Technology has strong character traits; it has wants and desires; it plans for the future. It’s alive.
Technology continually tries to reinvent itself. And like rust, it never sleeps – it continually thinks, schemes, and plans how to do more with less (or less with far less). That’s Technology’s life dream, its prime directive – more with less. All day, every day it strives, reaches, and writhes toward more with less.
Technology needs our help along its journey. To do this we must understand its life experiences, understand its emotional state, and listen when it talks of the future. Like with a good friend, listening is important.
Technology has several important character traits which govern how it goes about its life’s work. Habitually, it likes to focus its energy on one a single subsystem and reinvents it, where the reinvented subsystem then puts strain on the others. It is this mismatch in capability among the subsystems that Technology uses to fuel innovation on the next subsystem. Its work day goes like this: innovate on a subsystem, create strife among the others, and repeat.
Technology likes to continually increase its flexibility. It feels better when it can stretch, bend, twist, and contort. It likes to develop pivot points, hinges, and rubbery algorithms that adjust to unexpected inputs and create novel outputs. Ultimately Technology wants to self-design and self-configure, but that’s down the road.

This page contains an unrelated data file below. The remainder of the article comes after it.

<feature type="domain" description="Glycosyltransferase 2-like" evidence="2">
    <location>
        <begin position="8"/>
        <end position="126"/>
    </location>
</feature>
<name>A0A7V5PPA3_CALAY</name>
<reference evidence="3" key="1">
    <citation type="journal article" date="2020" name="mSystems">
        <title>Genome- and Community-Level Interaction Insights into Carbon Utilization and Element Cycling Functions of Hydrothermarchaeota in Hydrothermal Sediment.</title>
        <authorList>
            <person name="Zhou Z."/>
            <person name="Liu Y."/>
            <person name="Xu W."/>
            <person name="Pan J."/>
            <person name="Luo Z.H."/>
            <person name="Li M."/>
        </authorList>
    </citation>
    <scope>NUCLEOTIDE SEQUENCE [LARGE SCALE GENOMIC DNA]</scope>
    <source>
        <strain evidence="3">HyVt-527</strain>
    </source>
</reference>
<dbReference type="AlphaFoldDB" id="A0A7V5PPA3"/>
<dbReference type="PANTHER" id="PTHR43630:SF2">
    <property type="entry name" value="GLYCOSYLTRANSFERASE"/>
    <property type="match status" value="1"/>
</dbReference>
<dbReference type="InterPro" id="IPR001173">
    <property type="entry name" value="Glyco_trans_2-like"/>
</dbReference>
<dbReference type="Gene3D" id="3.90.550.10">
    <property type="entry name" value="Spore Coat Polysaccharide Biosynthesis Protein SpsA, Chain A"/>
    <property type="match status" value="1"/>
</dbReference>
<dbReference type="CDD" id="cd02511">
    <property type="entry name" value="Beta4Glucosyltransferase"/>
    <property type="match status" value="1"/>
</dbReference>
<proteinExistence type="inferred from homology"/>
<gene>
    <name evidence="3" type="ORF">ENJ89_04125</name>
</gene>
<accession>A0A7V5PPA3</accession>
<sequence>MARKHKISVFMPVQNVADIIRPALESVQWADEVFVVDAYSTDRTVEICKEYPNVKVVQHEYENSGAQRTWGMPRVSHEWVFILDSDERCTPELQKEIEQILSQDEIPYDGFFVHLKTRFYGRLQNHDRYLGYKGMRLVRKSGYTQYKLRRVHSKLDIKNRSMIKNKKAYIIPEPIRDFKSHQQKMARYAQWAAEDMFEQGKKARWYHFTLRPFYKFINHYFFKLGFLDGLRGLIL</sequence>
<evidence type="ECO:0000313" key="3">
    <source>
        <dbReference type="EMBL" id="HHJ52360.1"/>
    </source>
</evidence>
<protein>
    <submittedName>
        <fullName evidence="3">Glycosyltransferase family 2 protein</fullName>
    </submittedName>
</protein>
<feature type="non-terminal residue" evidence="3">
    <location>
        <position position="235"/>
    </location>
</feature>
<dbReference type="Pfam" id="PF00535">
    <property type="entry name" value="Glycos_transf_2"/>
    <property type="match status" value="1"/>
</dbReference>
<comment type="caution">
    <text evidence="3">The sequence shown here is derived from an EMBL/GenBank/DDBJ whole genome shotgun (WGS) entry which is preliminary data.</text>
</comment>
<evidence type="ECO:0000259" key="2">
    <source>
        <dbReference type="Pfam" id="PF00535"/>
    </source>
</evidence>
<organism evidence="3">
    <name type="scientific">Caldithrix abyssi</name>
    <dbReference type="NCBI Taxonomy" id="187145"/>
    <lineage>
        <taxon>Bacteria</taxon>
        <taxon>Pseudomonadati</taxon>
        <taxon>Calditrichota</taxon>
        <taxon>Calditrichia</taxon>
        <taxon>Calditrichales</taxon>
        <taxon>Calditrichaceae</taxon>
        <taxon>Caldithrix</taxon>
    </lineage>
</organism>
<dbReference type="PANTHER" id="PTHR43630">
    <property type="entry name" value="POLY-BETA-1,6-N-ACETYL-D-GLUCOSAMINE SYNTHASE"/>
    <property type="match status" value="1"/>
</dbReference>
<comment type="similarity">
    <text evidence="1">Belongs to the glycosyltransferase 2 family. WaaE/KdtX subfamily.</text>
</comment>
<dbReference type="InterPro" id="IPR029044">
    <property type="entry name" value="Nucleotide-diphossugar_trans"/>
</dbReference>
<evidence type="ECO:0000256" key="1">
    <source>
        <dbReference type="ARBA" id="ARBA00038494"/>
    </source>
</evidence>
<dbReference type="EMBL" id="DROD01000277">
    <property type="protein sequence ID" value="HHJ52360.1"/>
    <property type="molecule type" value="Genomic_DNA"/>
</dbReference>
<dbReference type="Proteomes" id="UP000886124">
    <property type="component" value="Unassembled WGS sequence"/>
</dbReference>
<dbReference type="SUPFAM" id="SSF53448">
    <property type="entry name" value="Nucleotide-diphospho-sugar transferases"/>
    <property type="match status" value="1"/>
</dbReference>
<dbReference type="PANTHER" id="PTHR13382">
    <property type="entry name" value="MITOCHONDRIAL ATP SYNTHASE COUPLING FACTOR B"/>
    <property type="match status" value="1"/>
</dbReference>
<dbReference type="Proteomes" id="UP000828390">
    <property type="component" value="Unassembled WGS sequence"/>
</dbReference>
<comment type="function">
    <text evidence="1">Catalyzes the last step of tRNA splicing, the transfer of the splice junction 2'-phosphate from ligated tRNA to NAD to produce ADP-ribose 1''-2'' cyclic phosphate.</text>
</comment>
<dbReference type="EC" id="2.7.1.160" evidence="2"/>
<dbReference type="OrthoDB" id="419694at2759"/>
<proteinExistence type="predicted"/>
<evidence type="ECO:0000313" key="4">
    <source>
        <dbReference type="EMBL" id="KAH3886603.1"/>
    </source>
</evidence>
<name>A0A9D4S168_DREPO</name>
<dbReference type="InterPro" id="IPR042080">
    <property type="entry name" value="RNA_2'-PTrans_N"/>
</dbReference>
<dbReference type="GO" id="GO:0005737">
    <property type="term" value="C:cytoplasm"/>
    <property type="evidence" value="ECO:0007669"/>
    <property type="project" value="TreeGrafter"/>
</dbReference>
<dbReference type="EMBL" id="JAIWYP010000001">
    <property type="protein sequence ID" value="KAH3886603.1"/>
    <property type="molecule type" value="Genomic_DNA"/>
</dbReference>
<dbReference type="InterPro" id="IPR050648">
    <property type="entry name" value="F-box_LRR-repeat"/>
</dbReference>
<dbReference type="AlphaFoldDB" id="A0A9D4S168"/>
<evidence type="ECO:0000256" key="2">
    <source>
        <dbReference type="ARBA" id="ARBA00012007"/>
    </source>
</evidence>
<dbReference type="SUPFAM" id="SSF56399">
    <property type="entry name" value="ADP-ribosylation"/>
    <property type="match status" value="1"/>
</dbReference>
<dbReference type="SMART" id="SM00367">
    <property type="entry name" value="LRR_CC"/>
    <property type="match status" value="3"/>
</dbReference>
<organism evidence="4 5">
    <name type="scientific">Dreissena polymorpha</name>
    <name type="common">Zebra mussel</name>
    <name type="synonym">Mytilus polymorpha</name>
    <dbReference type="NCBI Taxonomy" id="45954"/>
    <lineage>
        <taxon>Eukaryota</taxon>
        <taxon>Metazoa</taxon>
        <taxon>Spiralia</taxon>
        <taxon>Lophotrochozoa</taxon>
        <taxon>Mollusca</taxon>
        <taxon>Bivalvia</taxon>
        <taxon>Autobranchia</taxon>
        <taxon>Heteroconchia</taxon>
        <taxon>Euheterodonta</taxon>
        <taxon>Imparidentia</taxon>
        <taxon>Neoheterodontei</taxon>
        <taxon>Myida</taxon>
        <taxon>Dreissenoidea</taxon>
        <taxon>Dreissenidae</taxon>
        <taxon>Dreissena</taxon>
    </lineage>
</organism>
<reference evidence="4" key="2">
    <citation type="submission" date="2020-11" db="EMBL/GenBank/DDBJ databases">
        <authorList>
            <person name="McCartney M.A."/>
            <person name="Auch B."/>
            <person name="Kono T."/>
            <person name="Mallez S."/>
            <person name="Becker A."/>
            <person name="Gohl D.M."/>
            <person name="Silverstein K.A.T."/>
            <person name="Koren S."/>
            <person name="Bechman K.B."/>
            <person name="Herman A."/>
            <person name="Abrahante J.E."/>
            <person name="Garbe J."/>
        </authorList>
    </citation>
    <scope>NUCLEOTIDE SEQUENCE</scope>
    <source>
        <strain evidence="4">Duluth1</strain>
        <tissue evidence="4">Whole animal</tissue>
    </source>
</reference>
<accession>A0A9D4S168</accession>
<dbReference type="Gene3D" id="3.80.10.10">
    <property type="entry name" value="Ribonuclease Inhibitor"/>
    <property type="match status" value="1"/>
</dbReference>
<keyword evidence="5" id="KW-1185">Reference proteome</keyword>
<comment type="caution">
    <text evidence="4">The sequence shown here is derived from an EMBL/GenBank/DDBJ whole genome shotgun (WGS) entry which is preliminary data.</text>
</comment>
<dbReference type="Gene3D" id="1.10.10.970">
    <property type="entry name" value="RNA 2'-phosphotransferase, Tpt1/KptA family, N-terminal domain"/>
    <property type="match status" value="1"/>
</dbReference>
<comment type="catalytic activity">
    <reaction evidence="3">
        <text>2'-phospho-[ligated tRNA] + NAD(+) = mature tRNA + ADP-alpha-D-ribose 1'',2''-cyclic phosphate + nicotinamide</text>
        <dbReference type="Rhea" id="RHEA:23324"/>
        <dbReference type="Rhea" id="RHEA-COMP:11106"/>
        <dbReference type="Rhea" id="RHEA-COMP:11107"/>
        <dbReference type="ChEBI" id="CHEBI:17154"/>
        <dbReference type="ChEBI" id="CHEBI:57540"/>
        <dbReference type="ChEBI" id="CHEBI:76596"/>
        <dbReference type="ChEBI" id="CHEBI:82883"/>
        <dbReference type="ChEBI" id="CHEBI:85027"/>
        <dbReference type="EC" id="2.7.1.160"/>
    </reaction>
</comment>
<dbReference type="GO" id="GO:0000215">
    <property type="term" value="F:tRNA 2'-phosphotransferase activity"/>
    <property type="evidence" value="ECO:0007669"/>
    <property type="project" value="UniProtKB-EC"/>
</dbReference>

Technology likes to get into the details – the deeper the better. To do this it gets small. Here’s its rationale: small changes at the molecular or atomic levels roll up to big changes at the system level. A small change multiplied by Avogadro’s number makes for a big lever. Technology understands this.
Technology is frugal, not wasteful in any way, especially when it comes to energy. Its best party trick is to shorten energy flow paths. The logic: shorter energy paths result in less loss and a simpler product. You’ll see this in its next round of work in energy efficiency where it will move subsystems closer to each other to radically improve efficiency and radically reduce product complexity.
Technology knows where it wants to go, and has its favorite ways to get there. Our innovation engines will be more productive if they’re informed by its character.
(Special thanks to Victor Fey for teaching me about Technology’s character traits, which he calls lines of evolution.)
Dr. Mike Shipulski (certfied TRIZ practioner) brings together the best of TRIZ, Axiomatic Design, Design for Manufacturing and Assembly (2006 DFMA Contributor of the Year), and lean to develop new products and technologies. His blog can be found at Shipulski On Design.